Did the Early Church Observe the Lord’s Supper on a Daily Basis?

Wayne Jackson
Traditionally, churches of Christ have observed the Lord’s supper each Sunday — and only on that day. Now, some are suggesting there is New Testament authority for daily communion, or for the serving of the supper on days other than the Lord’s day. Unfortunately for those who so argue, the New Testament “authority” for this evolving procedure is missing.

“It is becoming increasingly common to hear Christians argue that the first-century church, under the oversight of the apostles, observed the Lord’s supper on a daily basis. Hence, it is alleged that it does not matter upon which day Christians partake of the communion elements. The time and frequency are said to be optional matters.We have been asked to comment upon this.”

The “Proof-Text”

The chief “proof-text” for this new concept is Acts 2:46.

“And they, continuing daily with one accord in the temple, and breaking bread from house to house, did eat their meat [food] with gladness and singleness of heart.”

Some are contending that this passage affords evidence that the primitive saints broke bread, i.e., partook of the Lord’s supper, on a daily basis. The exegesis underlying this view is flawed in several particulars.

  1. The expression “daily” denotes the frequency with which the disciples were meeting in the temple. Grammatically, it does not modify “breaking bread.” Thus, even if it could be established that “breaking bread,” in verse 46, is an allusion to the Lord’s supper, there still would be no proof that the communion was an everyday occurrence.
  2. The term “breaking bread” in this passage does not refer to the Lord’s supper; rather, it denotes a common meal.This is evidenced by the fact that they are paralleled with “eat their food” in the same clause. The word “food” translates the Greek trophe, which essentially means nourishment (Danker, et al., Greek-English Lexicon, 2000, p. 1017). The term (employed some sixteen times in the Greek New Testament) is never used of the communion, for such was not designed to nourish the physical body.

    A comment from Presbyterian scholar, Albert Barnes, speaks to this point:

    “Here [meat -KJV] it means all kinds of sustenance; that which nourished them – trophes – and the use of this word proves that it does not refer to the Lord’s supper; for that ordinance is nowhere represented as designed for an ordinary meal, or to nourish the body” (Commentary on Acts, p. 59).
  3. In Acts 2:42 there is a reference to the disciples “breaking the bread.” Notice the article preceding “bread” (not translated in our common versions, but present in the Greek text). The article indicates that a special “bread” is under consideration, i.e., the Lord supper (cf. Acts 20:7 “the breaking of bread” and 1 Corinthians 10:16 “the bread which we break”).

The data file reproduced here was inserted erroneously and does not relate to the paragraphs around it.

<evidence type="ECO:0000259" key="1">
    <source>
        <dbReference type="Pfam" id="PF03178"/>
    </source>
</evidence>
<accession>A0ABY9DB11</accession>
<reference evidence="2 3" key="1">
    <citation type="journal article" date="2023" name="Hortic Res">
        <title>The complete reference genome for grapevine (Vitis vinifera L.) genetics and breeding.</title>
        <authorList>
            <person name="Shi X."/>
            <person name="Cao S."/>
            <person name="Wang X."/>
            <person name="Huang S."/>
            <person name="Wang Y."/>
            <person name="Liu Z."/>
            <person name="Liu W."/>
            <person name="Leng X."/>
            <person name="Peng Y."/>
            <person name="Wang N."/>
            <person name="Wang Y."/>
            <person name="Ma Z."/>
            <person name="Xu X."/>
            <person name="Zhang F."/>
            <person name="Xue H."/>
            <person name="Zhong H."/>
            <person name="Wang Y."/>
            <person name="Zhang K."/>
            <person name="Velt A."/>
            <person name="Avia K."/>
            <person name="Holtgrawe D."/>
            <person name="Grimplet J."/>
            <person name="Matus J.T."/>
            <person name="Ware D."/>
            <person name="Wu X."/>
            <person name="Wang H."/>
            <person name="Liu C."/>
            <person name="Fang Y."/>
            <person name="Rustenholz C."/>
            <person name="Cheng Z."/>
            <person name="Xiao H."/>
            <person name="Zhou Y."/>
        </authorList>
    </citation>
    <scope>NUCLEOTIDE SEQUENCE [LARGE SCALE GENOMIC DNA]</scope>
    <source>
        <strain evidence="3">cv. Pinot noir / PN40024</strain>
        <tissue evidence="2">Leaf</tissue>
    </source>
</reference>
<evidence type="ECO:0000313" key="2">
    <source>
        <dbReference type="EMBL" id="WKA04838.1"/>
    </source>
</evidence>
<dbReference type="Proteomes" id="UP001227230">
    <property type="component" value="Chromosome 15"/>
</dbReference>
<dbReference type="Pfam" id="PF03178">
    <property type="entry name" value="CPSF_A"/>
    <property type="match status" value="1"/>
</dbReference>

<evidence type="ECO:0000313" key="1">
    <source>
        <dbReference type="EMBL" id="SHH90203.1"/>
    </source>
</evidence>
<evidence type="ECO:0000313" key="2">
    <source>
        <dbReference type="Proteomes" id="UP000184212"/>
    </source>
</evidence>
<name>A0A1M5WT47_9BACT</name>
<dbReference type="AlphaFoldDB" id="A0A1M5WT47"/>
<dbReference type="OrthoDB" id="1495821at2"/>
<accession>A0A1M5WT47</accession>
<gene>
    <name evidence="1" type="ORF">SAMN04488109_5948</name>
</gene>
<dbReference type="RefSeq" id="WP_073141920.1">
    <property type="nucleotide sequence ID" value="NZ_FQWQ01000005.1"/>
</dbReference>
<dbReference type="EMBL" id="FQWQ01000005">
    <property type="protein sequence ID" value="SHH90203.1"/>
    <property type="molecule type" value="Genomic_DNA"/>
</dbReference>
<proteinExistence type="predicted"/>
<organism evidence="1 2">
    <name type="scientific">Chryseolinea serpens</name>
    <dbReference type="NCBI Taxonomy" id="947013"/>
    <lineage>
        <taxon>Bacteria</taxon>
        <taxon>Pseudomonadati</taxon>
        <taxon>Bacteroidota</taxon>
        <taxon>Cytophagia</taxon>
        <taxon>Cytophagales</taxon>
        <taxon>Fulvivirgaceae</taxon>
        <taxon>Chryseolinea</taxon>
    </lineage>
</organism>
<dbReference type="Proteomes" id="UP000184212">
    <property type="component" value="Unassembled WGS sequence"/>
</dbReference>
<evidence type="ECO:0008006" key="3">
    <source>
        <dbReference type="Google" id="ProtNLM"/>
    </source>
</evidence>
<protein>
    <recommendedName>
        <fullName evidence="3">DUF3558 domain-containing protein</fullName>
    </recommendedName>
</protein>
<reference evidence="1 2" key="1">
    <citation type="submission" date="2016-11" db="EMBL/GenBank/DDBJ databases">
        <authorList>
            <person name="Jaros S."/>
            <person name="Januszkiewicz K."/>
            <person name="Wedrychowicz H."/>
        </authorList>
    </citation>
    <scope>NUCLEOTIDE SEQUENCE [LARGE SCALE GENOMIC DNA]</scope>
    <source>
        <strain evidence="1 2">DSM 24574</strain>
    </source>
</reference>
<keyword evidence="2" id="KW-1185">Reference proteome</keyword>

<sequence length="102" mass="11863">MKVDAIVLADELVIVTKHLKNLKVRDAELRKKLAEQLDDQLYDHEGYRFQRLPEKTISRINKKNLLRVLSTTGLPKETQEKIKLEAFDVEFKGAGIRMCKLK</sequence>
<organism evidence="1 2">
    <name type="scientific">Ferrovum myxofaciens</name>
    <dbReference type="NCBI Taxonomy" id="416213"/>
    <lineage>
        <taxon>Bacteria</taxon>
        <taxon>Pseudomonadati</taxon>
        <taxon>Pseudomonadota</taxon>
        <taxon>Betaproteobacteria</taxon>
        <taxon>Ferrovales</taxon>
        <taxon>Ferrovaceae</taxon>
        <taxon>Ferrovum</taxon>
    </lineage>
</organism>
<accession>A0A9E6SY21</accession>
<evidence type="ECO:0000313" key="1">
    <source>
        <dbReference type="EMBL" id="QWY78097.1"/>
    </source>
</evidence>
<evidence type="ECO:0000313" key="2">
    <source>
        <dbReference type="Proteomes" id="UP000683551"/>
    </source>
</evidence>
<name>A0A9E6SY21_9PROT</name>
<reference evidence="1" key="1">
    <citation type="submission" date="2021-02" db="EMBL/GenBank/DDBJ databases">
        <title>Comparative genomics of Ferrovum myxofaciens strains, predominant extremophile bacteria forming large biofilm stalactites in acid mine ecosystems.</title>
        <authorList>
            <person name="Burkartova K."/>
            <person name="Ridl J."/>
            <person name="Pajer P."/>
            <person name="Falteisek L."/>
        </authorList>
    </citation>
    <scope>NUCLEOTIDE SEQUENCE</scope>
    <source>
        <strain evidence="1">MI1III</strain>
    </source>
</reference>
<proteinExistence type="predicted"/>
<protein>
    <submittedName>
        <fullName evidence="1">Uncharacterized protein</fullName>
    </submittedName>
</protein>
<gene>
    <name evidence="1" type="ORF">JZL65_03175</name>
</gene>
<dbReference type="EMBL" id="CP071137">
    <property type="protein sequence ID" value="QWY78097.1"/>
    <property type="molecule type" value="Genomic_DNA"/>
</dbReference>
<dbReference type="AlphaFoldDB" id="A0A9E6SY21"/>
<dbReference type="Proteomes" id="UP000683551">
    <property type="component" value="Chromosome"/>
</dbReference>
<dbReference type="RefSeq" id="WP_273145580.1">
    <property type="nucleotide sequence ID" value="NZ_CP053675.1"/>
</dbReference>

However, in Acts 2:46 there is no article in connection with “bread,” hence a distinction seems to be drawn between the “bread” of 2:42 and 46 (cf. A. Campbell, The Christian System, pp. 272-273). Numerous scholars do not believe that the Lord’s supper is referred to in Acts 2:46 (cf. R.C.H. Lenski, A.T. Robertson, J.W. McGarvey, W. E. Vine, etc.).
  4. There is an interesting context later in the book of Acts that may add some insight to this matter. Near the conclusion of his third missionary journey, Paul had departed from Phiippi after “the days of unleavened bread” — which came just following the Jewish Passover — (cf. Acts 20:6), and he was making his way hurriedly to Jerusalem. He hoped to arrive there in time for Pentecost — fifty days after Passover (cf. 20:16).

    In spite of the fact that he had a journey of several hundred miles yet to make, which could involve difficult sailing conditions, he took the time to tarry seven days in Troas. Why? The most reasonable inference is so that he could meet with the saints of that city and observe the communion with them. Burton Coffman noted:

    “Presumably, this delay from Tuesday till the following Monday was to enable the missionary group with Paul to observe the Lord’s supper with the church in Troas, an inference from the fact that no reason was given for the delay, coupled with the account of the Lord’s day meeting in Troas immediately after mentioning the delay” (Commentary on Acts, p. 384).

    If this reasoning is correct, the following question is entirely appropriate: if the communion was being observed daily, or if the time of this commemoration was optional, what need would there have been for a delay of one week? This is circumstantial evidence for a weekly (not daily) Lord’s supper.

The Record of Church History

The testimony of the writings of those who lived shortly after the apostolic age bears unmistakable witness to the fact that the Lord’s supper was observed each week on Sunday, and only upon that day. In the Didache (a document written about A.D. 120), the statement is made that Christians “come together each Lord’s day of the Lord, break bread, and give thanks” (7:14). Justin Martyr (c. 152) also speaks of Christians meeting on Sunday and partaking of the communion (Apology I, 67).

In his book, Early Christians Speak, Everett Ferguson has observed that the literature of the post-apostolic age indicates that the Lord’s supper was a constant feature of the Sunday service. He declares that there is no second-century evidence for the celebration of a daily communion (p. 96).

Thus, it must be concluded that there is no biblical authority for the novel concept that one may partake of the Lord’s supper at his own discretion.